Estimates for the number that will succeed are as variable as definitions for success. One estimate that I came across recently is that 50% of start-ups will fail. In this instance failure was defined as the business folding and the owners walking away from it. Failure was not the opposite of success, but rather one of several alternative possibilities. Despite understanding this rationally, my optimistic side has taken it to mean that there is a 50% chance of an idea working.

For the past year I have been obsessively working on my own start-up idea, which is an iteration of previous versions of the idea that I abandoned. I know that there is a potential market, I don’t have a financial barrier to realising my goals, and I know how to close the skill gaps that could stop me from launching the business.

My idea ticks all of the boxes in theory. In practice, I don’t know which boxes will actually be ticked, and I can’t know until I launch and test my business in reality. Until I launch, I am working on Schrodinger’s start-up; it has the potential to be successful and it might be destined to fail. I might be securing my financial future for the rest of my life, but I might also be wasting hundreds of hours that could better be spent playing with my daughter and reading books on my couch.

The emotional response is to hope that continuing to work on it will make it stronger, more robust, and give it a better chance of succeeding. Unfortunately the truth is that delaying a launch in hopes that I can be better prepared just makes my start-up more likely to die of starvation than the complicated Geiger counter Schrodinger’s cat had to put up with. If I want my start-up to live then I have to make sure I don’t let it die. It’s as simple as that, but I won’t know if it works until I open the metaphorical box. Pandora and Schrodinger clearly have a lot to discuss.

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The Crystal Ball of Hindsight

I firmly believe that hindsight is the most powerful teaching tool that we have. Paths and possibilities that are hard to see now become so obvious when they move to the unchangeable safety of the past. Decisions can be reassessed, playing what if becomes easier because so much more information is available, and what was known at the time is simpler to weigh up and properly measure.

The past year has been very educational. Not a day has gone by that I haven’t looked back and wanted to kick myself for what is obvious today that I didn’t do yesterday. Every time I let my thoughts drift to the past it shows me another strategy that I didn’t use. Time is blurring into a frustrating sequence of could have, would have, should have.

It would be easy to berate myself and get negative about this process, but I also understand that it is something I need to be doing. No matter how I view this time in my life one year from now, I will not regret the lessons I am drawing from my mistakes, some of which have been spectacular. This reflection has shown me options that are still available, options that I might otherwise have missed entirely. Life will be very different in another 12 months.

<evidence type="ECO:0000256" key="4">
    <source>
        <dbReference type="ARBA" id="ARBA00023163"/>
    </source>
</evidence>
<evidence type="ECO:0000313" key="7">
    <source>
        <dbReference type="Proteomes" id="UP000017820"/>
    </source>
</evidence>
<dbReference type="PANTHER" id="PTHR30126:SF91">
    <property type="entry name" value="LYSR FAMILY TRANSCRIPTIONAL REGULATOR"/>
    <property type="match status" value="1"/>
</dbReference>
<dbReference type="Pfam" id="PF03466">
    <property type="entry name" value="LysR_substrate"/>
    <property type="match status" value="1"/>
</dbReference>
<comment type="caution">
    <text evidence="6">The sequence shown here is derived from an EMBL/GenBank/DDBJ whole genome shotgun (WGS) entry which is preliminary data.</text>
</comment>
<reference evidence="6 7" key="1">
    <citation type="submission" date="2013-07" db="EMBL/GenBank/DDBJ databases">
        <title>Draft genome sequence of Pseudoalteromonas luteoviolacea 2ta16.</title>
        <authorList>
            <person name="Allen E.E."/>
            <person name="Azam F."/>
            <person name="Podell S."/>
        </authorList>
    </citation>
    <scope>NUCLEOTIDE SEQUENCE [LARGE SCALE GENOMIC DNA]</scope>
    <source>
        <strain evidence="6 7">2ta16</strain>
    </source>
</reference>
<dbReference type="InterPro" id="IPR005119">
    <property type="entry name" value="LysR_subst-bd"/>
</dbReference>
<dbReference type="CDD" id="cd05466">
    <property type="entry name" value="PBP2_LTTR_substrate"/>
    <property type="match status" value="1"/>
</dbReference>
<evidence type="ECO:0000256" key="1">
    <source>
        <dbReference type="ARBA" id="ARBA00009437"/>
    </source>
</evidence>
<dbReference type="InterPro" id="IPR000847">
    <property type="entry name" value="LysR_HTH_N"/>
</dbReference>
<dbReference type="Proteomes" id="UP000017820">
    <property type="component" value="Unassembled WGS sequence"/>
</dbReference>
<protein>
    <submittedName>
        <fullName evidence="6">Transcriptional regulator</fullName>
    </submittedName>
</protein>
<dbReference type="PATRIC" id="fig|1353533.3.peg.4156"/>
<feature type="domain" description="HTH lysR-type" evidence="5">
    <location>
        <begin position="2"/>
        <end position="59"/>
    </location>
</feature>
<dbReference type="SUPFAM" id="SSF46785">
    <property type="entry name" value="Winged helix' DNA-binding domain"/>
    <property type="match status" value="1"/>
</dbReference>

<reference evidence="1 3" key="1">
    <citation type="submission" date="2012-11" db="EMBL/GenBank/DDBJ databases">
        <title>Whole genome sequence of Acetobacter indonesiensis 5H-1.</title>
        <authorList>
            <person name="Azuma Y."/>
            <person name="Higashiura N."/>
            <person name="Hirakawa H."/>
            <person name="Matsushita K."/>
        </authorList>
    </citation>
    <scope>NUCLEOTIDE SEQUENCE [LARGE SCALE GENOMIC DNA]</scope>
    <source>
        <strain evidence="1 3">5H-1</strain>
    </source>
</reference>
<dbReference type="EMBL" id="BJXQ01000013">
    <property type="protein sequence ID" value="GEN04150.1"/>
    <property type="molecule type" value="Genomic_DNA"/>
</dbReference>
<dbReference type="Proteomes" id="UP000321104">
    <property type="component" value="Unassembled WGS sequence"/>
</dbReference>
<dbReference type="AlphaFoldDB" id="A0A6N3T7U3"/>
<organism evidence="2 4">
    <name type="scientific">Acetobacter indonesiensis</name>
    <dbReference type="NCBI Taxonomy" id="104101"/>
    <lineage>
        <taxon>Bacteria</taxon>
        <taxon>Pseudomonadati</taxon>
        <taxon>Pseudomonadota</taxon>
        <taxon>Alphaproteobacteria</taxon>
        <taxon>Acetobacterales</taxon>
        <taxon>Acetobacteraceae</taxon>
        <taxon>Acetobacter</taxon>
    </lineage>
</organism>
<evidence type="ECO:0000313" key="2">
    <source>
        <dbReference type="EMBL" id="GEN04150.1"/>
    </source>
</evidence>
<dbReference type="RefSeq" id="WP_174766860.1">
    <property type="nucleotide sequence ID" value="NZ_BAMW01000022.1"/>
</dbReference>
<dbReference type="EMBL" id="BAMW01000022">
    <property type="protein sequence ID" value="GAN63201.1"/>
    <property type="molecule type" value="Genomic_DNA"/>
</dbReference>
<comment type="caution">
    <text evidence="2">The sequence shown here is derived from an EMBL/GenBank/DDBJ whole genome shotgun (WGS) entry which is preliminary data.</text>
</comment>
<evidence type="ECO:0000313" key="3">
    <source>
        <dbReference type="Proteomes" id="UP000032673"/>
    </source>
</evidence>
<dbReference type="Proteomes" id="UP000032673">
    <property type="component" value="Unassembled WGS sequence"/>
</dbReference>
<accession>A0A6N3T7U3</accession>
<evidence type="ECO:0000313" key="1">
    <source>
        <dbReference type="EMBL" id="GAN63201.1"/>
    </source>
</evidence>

Today I had my first session with a German tutor. We discussed the problems I have with the language, the strategies that I tried in the past, and what my capabilities with the language are. At the end of the session she told me that she doesn’t often have students who are as motivated as I am, and that I am clearly prepared. In that moment I paused, reflected, and decided she was right. I am incredibly motivated, and I am incredibly prepared. Then I quipped that preparation doesn’t do much good if you never get past the preparing and into the doing.

Things derailed for me a long time ago, and I have spent years since then preparing to make things better. I put an incredible amount of effort into the preparation, and I burn out just before I would achieve what I set up. There is always a new problem, something more urgent to take care of, and I hope that the old things I have prepared for will sort themselves out. Sometimes they don’t, but they do with enough frequency that I never notice my pattern unfolding again. The only thing that is guaranteed as things are is a life cluttered with half-finished projects.

The solution to resolving the tension in my life is to follow the path that allows me to finally and consistently act. Progress inspires progress; it becomes a habit that is harder to break with each passing day. Progressing defines you as someone who can, rather than someone who wants. It soothes regret and erases bitterness.

I should take all of this wisdom and do something great with it. I could work through the grammar exercises that I have. I could finish the pair of pants I am making for my daughter. I could work on my coding project. There are dozens of paths available to me. They all look equally promising; they all look equally terrifying. I just need to start walking and remember what I’ve learned.